2000 McDonald Road, Suite 200 | South Elgin, IL 60177

Pay Your Bill
Client Login
Ariano Hardy Ritt Nyuli Richmond Lytle & Goettel P.C.

847-695-2400

When Can a Will Be Contested in Illinois?

Posted on in Estate Planning

elgin estate planning lawyerA person’s last will and testament describes their final wishes and instructions regarding asset distribution to their heirs. In some cases, family members, other beneficiaries, or others who were close to a person may be unhappy about the decisions made in the person’s will, or they may believe that a will is fraudulent. During the probate process that takes place following a person’s death, a person’s heirs or potential beneficiaries may take legal action to challenge the person’s will. However, a will can only be contested in certain cases, and those who are involved in these types of cases will want to understand how these issues will affect them.

Grounds for Contesting a Will

While one or more of a person’s heirs may be unhappy about the choices made by their loved one, claims of “unfairness” or similar issues will usually not be a valid reason to challenge the person’s will. In most cases, wills can only be contested based on one of the following issues:

  • Lack of testamentary capacity - This refers to a person’s inability to understand what they were signing when creating or updating their will. A beneficiary may claim that a person was not of sound mind, did not have the capacity to understand the decisions they were making, or was not aware of the extent of the assets they owned. While proving that a person did not have the capacity to properly execute a will can be difficult, a beneficiary may be able to do so based on medical evidence. For example, a person may provide evidence showing that the deceased person signed a new will or an update to their previous will after they had been diagnosed with Alzheimer’s disease or dementia.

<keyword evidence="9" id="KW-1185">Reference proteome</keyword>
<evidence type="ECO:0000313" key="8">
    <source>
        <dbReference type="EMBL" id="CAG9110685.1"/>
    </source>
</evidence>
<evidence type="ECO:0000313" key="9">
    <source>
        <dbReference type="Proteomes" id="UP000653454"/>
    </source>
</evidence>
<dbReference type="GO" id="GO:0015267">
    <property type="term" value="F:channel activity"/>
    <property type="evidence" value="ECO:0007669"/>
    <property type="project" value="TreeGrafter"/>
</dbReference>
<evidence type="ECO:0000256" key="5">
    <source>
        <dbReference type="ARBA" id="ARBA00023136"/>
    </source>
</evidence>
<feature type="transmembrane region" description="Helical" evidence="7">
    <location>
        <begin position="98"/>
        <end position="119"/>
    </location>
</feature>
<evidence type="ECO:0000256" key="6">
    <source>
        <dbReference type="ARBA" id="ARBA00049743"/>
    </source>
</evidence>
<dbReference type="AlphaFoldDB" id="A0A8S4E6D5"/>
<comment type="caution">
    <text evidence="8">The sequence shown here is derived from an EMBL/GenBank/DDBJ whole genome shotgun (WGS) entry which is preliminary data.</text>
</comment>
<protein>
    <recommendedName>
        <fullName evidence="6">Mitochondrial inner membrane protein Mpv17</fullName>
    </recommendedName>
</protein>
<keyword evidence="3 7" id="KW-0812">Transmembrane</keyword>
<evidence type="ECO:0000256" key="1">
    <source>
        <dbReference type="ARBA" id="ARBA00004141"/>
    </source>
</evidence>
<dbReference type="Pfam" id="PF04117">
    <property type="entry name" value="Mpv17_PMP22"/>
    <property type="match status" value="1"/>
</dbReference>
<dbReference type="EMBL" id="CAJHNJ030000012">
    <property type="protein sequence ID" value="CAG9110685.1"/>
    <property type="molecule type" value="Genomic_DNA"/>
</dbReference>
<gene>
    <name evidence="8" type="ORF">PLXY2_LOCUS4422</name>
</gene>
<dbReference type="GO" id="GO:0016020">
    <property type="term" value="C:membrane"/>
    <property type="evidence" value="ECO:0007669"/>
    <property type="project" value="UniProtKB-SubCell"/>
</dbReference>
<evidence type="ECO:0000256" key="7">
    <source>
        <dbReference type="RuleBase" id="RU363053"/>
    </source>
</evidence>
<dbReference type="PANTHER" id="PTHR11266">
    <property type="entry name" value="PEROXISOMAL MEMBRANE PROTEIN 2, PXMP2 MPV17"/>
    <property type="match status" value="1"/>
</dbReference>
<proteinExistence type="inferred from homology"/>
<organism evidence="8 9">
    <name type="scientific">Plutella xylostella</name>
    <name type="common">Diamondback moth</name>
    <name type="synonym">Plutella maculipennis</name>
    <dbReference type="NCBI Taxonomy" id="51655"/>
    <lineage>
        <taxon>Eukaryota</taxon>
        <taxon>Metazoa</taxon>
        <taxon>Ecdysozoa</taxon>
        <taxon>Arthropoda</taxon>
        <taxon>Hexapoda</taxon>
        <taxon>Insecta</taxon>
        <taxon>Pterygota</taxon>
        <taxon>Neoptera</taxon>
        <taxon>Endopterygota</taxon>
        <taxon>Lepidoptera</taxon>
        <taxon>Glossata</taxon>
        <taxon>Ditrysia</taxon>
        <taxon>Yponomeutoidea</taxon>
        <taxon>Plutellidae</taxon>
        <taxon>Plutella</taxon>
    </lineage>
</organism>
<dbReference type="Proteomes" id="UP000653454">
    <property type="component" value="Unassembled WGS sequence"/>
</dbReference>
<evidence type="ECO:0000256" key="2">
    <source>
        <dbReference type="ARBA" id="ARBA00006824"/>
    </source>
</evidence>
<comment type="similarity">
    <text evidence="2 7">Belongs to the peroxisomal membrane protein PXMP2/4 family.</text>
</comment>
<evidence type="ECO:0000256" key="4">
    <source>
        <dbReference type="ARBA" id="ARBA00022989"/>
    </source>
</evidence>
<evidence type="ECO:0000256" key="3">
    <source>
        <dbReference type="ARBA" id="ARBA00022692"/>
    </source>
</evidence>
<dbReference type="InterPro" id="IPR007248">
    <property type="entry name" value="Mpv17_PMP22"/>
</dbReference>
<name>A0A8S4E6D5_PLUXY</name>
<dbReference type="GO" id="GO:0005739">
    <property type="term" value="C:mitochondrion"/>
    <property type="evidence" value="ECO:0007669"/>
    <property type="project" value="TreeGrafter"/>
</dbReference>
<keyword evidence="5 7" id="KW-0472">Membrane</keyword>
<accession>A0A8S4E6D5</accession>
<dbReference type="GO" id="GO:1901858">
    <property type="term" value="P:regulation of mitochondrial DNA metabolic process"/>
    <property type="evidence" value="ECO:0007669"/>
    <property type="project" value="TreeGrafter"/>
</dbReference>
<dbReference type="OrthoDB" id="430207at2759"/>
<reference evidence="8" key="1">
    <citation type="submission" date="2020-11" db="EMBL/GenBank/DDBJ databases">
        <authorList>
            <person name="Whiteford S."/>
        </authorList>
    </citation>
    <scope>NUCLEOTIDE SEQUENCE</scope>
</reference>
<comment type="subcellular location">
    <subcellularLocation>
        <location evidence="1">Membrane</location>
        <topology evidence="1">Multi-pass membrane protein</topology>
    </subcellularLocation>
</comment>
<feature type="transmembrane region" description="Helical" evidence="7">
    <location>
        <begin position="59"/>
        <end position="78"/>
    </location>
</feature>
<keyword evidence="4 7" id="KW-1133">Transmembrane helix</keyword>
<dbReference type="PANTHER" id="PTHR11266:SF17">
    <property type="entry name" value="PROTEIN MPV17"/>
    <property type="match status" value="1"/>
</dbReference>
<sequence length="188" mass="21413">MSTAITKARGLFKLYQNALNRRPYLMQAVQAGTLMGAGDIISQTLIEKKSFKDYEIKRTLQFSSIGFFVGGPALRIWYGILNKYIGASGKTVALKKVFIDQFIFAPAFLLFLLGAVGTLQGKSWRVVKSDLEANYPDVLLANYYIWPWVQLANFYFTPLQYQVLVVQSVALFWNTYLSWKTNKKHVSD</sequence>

• Undue influence - A will may be challenged based on the claim that a beneficiary caused the deceased person to create a new will or change an existing will that went against their actual intentions. In these types of claims, a beneficiary may be accused of coercing or threatening the deceased person into making decisions for the benefit of that beneficiary. Undue influence will often involve a “fiduciary relationship” between the deceased person and a beneficiary. For example, a caretaker that assisted with the deceased person’s medical treatment and finances may be accused of convincing the person to change their will to leave most of their assets to the caretaker. 

  • Forgery or fraud - A person’s will may be contested if a beneficiary believes that the deceased person was tricked into signing the will while thinking that they were signing another type of document. A person may also claim that a will was altered after it was signed or that another party forged the deceased person’s signature.

Contact Our Kane County Probate Litigation Lawyers

If you believe that your loved one’s will is invalid, or if you are the executor of an estate who needs to respond to a challenge against a will, the lawyers of Ariano Hardy Ritt Nyuli Richmond Lytle & Goettel, P.C. can provide you with legal help and representation. We will advise you of your options and help you resolve these issues in a way that follows your loved one’s wishes. Contact our Elgin probate attorneys at 847-695-2400 to schedule a free consultation.

Sources:

https://www.ilga.gov/legislation/ilcs/ilcs4.asp?DocName=075500050HArt%2E+VIII&ActID=2104&ChapterID=60&SeqStart=10100000&SeqEnd=10400000

https://www.illinoiscourts.gov/Resources/6c936701-b541-4dfe-bf73-9d073d6a7847/200.00.pdf



Illinois State Bar Association DuPage County Bar Association Kane County Bar Association DeKalb Bar Association
Waiting for Resize
Back to Top
Client Login
x